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Jo Clifton is the Politics Editor for the Austin Monitor.
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Friday, March 25, 2016 by Jo Clifton
Nursery owner fears city will force closure
The website for the Dawson Neighborhood Group warns in bold letters, “Dawson Neighborhood Poised to Lose Another Beloved Business! Help the Great Outdoors!” The site urges readers to contact the offices of Mayor Steve Adler and City Council Member Pio Renteria. A similar plea appears on the Great Outdoors nursery’s website.
Problems arose when Thomas Tinguely, the owner of the popular Great Outdoors nursery on South Congress, asked the city for a permit to install a safety shutoff for the waterfall at the nursery, setting off a cascade of complaints about code violations beginning in August 2014.
A timeline from the city manager’s office indicates that the problem started on Aug. 8, 2014, when the Austin Code Department received a complaint about work without a permit at the nursery, which is located at 2730 S. Congress Ave. Two months later, the Code Department received a complaint about the nursery’s lack of a certificate of occupancy.
According to the websites of the neighborhood and the nursery, Tinguely bought the property in 1994 and was required to install additional parking. “A contractor was hired to do the approved work, but the contractor apparently neglected to open and close a separate building permit after receiving the approved site plan exemption, so a final C.O. (Certificate of Occupancy) was never issued. As such, the City has continued to issue subsequent building permits since 1994 without a problem,” the websites say.
Tinguely told the Austin Monitor on Thursday that the city’s attorney has agreed to settle the complaint about the lack of a certificate of occupancy for a $100 fine. However, Tinguely’s attorney noted that a city code enforcement officer can continue to issue the nursery citations because the business still has no certificate.
Tinguely wrote on his website, “Thanks to everyone for your show of support, we will keep you updated if we are given another citation and forced to continue to gut our business which would effectively shut us down.”
Although most of the disagreements between the city and Tinguely appear to have been settled, the city still has several complaints about how the business is configured. If the city insists that Tinguely reconfigure his loading area, change the parking area and eliminate a restaurant built in 1940, Tinguely says it will force him to give up the business he has been operating since 1994.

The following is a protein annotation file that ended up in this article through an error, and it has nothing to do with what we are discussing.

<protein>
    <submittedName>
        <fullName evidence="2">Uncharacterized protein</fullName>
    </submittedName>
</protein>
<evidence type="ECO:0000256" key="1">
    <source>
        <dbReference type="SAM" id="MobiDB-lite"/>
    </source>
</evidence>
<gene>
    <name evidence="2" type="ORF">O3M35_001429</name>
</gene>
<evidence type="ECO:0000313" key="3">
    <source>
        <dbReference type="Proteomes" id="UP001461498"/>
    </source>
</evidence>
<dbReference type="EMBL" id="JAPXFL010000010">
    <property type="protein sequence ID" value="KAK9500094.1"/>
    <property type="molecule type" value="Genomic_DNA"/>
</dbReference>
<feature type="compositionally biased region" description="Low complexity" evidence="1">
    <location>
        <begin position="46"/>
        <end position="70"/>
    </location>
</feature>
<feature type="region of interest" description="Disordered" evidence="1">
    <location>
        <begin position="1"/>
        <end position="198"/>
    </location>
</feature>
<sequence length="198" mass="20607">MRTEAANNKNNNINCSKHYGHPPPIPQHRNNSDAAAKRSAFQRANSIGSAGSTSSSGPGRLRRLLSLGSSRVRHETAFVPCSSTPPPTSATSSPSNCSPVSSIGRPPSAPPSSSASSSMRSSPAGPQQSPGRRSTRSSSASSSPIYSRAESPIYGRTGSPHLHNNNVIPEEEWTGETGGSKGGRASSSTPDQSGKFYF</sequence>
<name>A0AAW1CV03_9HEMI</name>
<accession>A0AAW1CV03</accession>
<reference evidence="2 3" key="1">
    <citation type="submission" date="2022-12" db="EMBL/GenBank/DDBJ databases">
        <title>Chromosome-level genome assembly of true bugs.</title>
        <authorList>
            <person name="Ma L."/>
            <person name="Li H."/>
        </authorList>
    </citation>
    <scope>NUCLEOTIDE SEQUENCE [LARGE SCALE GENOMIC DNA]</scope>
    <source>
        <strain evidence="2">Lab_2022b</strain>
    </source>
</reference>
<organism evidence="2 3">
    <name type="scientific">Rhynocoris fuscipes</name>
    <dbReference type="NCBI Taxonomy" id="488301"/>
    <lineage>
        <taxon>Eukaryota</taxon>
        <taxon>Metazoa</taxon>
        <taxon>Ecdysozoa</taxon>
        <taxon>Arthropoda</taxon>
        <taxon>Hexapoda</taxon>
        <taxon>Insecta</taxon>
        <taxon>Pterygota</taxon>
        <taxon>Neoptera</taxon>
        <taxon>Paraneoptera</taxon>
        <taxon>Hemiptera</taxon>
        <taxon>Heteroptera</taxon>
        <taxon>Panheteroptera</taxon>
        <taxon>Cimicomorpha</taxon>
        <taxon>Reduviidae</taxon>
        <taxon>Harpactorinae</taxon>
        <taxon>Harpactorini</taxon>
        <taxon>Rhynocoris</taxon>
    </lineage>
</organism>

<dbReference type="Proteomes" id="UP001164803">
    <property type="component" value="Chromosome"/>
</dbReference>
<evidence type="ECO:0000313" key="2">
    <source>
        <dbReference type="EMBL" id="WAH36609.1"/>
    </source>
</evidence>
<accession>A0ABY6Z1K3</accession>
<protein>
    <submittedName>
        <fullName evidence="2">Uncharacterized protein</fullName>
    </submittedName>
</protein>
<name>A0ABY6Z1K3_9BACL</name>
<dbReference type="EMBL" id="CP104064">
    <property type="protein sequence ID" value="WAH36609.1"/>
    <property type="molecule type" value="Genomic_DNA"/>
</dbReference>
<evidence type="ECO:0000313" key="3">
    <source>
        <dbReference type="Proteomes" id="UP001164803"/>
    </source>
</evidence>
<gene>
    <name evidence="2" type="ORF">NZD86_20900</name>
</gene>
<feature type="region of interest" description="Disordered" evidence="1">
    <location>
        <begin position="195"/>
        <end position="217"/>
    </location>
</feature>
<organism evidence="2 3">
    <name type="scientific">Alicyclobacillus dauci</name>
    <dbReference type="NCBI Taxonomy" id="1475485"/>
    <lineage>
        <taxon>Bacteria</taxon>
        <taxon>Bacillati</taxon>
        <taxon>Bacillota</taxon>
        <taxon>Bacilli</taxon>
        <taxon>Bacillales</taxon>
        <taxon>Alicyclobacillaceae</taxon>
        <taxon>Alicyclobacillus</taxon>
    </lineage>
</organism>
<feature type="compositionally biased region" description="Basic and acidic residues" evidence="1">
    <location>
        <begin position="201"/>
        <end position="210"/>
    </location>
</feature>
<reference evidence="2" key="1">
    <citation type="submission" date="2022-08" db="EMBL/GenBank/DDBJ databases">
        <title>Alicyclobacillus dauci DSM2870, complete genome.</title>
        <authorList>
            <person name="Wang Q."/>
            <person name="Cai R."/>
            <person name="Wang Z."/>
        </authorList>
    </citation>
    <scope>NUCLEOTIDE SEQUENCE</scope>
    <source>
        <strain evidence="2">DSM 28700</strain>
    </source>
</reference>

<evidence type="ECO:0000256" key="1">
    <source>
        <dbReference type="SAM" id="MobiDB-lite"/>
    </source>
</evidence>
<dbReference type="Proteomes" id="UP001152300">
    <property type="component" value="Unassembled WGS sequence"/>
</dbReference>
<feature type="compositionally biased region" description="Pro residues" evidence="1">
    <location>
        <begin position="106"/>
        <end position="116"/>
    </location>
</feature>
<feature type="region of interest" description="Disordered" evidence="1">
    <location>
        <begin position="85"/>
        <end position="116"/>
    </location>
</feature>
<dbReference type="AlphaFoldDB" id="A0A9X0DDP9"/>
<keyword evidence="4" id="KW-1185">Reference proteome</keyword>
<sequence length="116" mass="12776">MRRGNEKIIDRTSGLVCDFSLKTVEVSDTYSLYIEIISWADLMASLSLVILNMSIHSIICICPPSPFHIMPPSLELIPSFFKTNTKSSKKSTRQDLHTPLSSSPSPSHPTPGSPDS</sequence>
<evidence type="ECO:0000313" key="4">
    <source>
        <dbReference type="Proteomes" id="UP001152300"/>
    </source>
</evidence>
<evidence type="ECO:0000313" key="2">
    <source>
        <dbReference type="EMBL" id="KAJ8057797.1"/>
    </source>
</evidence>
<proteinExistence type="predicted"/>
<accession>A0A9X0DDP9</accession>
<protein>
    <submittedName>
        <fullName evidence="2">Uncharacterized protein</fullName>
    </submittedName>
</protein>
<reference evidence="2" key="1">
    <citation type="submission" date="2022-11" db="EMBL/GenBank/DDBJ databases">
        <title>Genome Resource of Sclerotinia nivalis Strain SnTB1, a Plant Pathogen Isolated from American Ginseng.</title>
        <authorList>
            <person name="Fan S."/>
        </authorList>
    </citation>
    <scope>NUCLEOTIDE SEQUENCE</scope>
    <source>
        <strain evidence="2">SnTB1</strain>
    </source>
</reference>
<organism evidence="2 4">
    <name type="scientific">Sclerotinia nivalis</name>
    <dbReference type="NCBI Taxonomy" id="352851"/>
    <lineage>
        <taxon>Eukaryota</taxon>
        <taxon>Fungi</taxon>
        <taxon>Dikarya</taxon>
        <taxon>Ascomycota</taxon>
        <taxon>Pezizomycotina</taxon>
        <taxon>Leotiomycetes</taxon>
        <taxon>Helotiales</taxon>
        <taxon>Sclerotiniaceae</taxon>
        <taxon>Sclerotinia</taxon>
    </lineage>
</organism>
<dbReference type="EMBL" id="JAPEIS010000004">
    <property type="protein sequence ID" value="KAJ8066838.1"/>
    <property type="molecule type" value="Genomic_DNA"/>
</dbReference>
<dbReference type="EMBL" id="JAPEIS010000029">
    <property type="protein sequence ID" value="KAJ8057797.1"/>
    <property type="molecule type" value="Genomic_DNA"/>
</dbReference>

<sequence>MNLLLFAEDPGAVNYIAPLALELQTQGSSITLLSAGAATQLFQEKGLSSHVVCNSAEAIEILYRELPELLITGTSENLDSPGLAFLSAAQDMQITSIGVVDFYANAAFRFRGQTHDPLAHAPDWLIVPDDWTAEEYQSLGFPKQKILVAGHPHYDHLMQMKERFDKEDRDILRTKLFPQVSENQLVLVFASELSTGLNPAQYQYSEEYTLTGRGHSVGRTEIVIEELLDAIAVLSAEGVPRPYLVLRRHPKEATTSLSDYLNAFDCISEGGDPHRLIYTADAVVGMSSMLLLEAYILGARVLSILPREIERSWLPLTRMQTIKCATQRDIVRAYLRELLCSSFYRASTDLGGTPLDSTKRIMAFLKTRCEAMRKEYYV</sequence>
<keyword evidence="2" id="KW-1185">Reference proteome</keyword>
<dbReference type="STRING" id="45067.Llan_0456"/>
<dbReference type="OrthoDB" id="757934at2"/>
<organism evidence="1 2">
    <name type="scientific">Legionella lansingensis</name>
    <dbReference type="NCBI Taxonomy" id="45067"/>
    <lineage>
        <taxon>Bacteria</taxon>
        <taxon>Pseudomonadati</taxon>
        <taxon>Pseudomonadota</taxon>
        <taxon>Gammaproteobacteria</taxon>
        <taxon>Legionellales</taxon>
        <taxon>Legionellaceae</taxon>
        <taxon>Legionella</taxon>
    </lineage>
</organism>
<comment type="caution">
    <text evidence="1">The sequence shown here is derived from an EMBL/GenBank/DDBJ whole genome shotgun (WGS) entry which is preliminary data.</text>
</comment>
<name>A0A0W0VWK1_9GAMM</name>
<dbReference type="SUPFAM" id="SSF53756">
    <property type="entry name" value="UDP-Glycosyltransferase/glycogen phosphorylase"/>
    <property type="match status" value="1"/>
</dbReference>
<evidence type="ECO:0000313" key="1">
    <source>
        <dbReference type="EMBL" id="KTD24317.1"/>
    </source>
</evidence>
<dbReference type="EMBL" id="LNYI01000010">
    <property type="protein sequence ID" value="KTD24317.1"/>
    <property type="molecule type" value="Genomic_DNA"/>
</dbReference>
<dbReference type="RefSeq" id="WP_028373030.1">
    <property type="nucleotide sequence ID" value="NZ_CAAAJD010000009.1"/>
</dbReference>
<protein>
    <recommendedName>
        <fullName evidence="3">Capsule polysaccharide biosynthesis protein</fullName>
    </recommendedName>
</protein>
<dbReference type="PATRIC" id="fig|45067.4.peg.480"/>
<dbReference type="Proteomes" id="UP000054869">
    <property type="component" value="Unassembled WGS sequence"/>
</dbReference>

According to Tinguely, “City staff is requiring a full range of changes,” including the elimination of the current loading dock and parking along South Congress and a requirement that the business stop traffic on South Congress multiple times per day to back trucks into the customer parking lot. This arrangement would prevent customers from leaving the parking lot while trucks are loading and unloading, Tinguely said.
Tinguely said he has already spent tens of thousands of dollars trying to comply with city regulations.
According to the city’s timeline, the Development Services Department staff met with Tinguely and his agent, David Cancialosi, to explain that in addition to eliminating the loading dock and the South Congress parking, staff wants Tinguely to relocate or remove decking and a greenhouse at the back of the property.
Because of the way the code is written, staff also wants the Great Outdoors to comply with accessibility requirements and provide sidewalks or “request alternative equivalent compliance in certain areas.”
Emily Jacobs of the communication division of the Code Compliance Department told the Monitor, “As of now, we just want the certificate of occupancy.”
In a follow-up email, Jacobs said, “Development Services is actually the department that handles Certificates of Occupancy. The Code Department just enforces it. So if we inspect a property and find that they don’t have this (certificate), all we do is send them a Notice of Violation. It is DSD that handles everything else.”
Tinguely said, “It’s absurd. … It makes no sense. … This has been the most frustrating thing I’ve ever dealt with.
“They want us to plant trees and not have any in or out (traffic) from the front of our nursery. … They want us instead to block all traffic on South Congress (when delivery trucks come), which can be 10 times a day – block all our customers’ cars so they can’t get in or out. … That is their solution to meeting the current code … rather than doing it the way that we do, which they approved in 2013,” he said.
“They’re saying this is the way the code is written right now. They’re treating it like a brand-new subdivision, but I’m not building a subdivision. … By forcing us to build it like if I were building a Bed Bath & Beyond … to take out the entire area and plant trees – I quit. I’m not going to do that,” Tinguely concluded.
Staff for Renteria and Adler said they were looking into the situation but had taken no action so far. Both offices have to be careful not to stray into the city manager’s purview while letting staff know that they want to help their constituents.
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Key Players & Topics In This Article
Austin Code: Formerly known as Code Compliance, this is the city department that handles enforcement of city code violations. Its work is complaint-driven.
Mayor Steve Adler: Mayor of the city of Austin, elected in November 2014
Pio Renteria: The Austin City Council member for District 3